By Melissa Manno
Business reporter, Times Union
November 24, 2022 — Despite concerns about mounting inflation, consumers are expected to fill their shopping carts (in store and online) to the brim this holiday season. In fact, the average adult plans on spending more than $800 on gifts and holiday items this year, according to the National Retail Federation.
“People feel like holiday shopping is a very important part of their ritual and routine, so they might be pulling back on some other areas of spending, but they are still going to be doing significant shopping for the holidays,” said Amanda Powers, director of communications and marketing at the Retail Council of New York State.
This year’s holiday retail sales during November and December are forecasted to grow between 6 to 8 percent since last year, according to NRF, the leading global retail trade association. (Sales have averaged an increase of 4.9 percent over the past 10 years.)
The annual figure is predicted to total between $942.6 billion and $960.4 billion, up significantly from last year’s $889.3 billion in holiday retail sales which shattered the previous year’s record by more than 13 percent.
While online sales are reported to contribute to a large portion of the growth — 10 percent to 12 percent — in-person shopping is expected to make a major comeback following the ease of restrictions imposed during the height of the COVID pandemic.
Most stores in the Capital Region no longer require masks, and consumers, due to in part to a sustained decline in COVID-19 cases and their vaccination status, feel more comfortable shifting away from online shopping and making their return to a more traditional shopping experience.
On track with recent years, consumers are also checking off their holiday shopping lists earlier than usual due to concerns about inflation, supply chain issues and limited staffing that triggered late shipments and delays in holiday deliveries.
“Retailers are responding to that demand, as we saw several major scheduled buying events in October. While this may result in some sales being pulled forward, we expect to see continued deals and promotions throughout the remaining months,” NRF Chief Economist Jack Kleinhenz said.
This year, 46 percent of holiday shoppers planned to browse or buy before November, according to NRF’s annual survey conducted by Prosper Insights & Analytics. Because of this, retailers had to solidify holiday plans early rather than launching them on Black Friday and continuing to find ways to compete in oversaturated markets.
Macy’s, for example, announced this past summer a partnership with WHP Global that will install a Toys R Us shop in every Macy’s in America this holiday season. The move comes after the popular children’s toy retailer filed for bankruptcy in 2017 and closed its last U.S. stores in 2021.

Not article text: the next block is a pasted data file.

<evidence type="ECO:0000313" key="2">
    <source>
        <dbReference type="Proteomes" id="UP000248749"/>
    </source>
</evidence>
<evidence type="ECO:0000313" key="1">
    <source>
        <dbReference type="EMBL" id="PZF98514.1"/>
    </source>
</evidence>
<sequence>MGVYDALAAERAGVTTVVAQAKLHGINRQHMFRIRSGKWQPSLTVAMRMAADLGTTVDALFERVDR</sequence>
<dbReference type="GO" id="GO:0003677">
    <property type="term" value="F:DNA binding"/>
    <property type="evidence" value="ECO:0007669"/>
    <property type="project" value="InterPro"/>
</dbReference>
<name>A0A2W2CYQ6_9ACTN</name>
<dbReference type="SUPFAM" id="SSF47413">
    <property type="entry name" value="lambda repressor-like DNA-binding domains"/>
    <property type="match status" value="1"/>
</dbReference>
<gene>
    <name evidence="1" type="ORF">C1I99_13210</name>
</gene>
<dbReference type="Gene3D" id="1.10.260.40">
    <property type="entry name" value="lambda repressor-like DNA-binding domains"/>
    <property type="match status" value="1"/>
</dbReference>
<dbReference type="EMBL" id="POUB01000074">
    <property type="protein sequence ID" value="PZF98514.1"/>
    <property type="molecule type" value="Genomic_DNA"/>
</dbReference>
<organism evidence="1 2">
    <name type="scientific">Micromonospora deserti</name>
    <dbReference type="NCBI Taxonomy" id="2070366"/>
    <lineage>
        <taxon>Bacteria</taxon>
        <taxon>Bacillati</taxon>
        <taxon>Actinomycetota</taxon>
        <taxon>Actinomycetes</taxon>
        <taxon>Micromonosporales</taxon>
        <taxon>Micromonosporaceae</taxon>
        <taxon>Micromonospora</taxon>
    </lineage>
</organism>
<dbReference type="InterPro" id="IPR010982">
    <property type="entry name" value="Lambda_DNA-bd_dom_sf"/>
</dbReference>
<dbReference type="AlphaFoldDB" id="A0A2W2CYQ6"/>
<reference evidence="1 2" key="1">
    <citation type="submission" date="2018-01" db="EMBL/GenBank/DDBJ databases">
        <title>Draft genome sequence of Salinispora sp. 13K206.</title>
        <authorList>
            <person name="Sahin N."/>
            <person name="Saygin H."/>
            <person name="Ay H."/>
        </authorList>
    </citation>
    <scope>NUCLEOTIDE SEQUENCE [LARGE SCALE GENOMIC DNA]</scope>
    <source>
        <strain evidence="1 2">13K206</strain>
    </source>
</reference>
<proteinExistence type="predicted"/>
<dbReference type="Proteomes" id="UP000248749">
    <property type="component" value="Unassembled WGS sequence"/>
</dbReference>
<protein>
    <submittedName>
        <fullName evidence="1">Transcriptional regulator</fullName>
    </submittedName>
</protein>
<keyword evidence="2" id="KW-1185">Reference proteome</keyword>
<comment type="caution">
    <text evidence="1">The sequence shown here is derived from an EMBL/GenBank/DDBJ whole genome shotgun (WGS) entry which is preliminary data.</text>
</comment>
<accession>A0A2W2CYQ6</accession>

Both Macy’s locations in Albany have already unveiled its Toys R Us showcases. The partnership will enhance the department store’s ability to supply shoppers with this year’s hottest selling gifts for children, like Jurassic World action figures, Lego sets and all things CoComelon, Powers said. Magic Mixies, a new interactive toy where kids can read from a spell book, wave their magic wand and mix together ingredients in a magical, misting cauldron, is also making its debut on many children’s wish lists this year.
Like many other products selling out quickly this season, it largely grew in popularity on social media platforms like TikTok. “If an influencer is talking about it, it’s going to fly off the shelves,” Powers said.
Traditional gifts like jewelry, clothing, cosmetics and electronics continue to be prevalent but, on par with previous years, gift cards and experience gifts, like concert tickets or spa packages, are on the rise as well.
“Gift cards had a surge of popularity during the pandemic because they are always available, you’re not going to have supply chain issues, and people can use them anytime they want,” Powers said. “And with things returning to normal, people want to go out and take part in experiences more than last year.”
These types of gifts also allow consumers to support their community by spending money at local restaurants, theaters, shops and other businesses — a trend people made an extra effort to participate in throughout the pandemic.
“No one’s sugarcoating the inflation, people are absolutely concerned about it,” Powers said referencing the roughly 60 percent of consumers that revealed being worried about inflation. “But people will do what they can to make the holidays happen regardless.”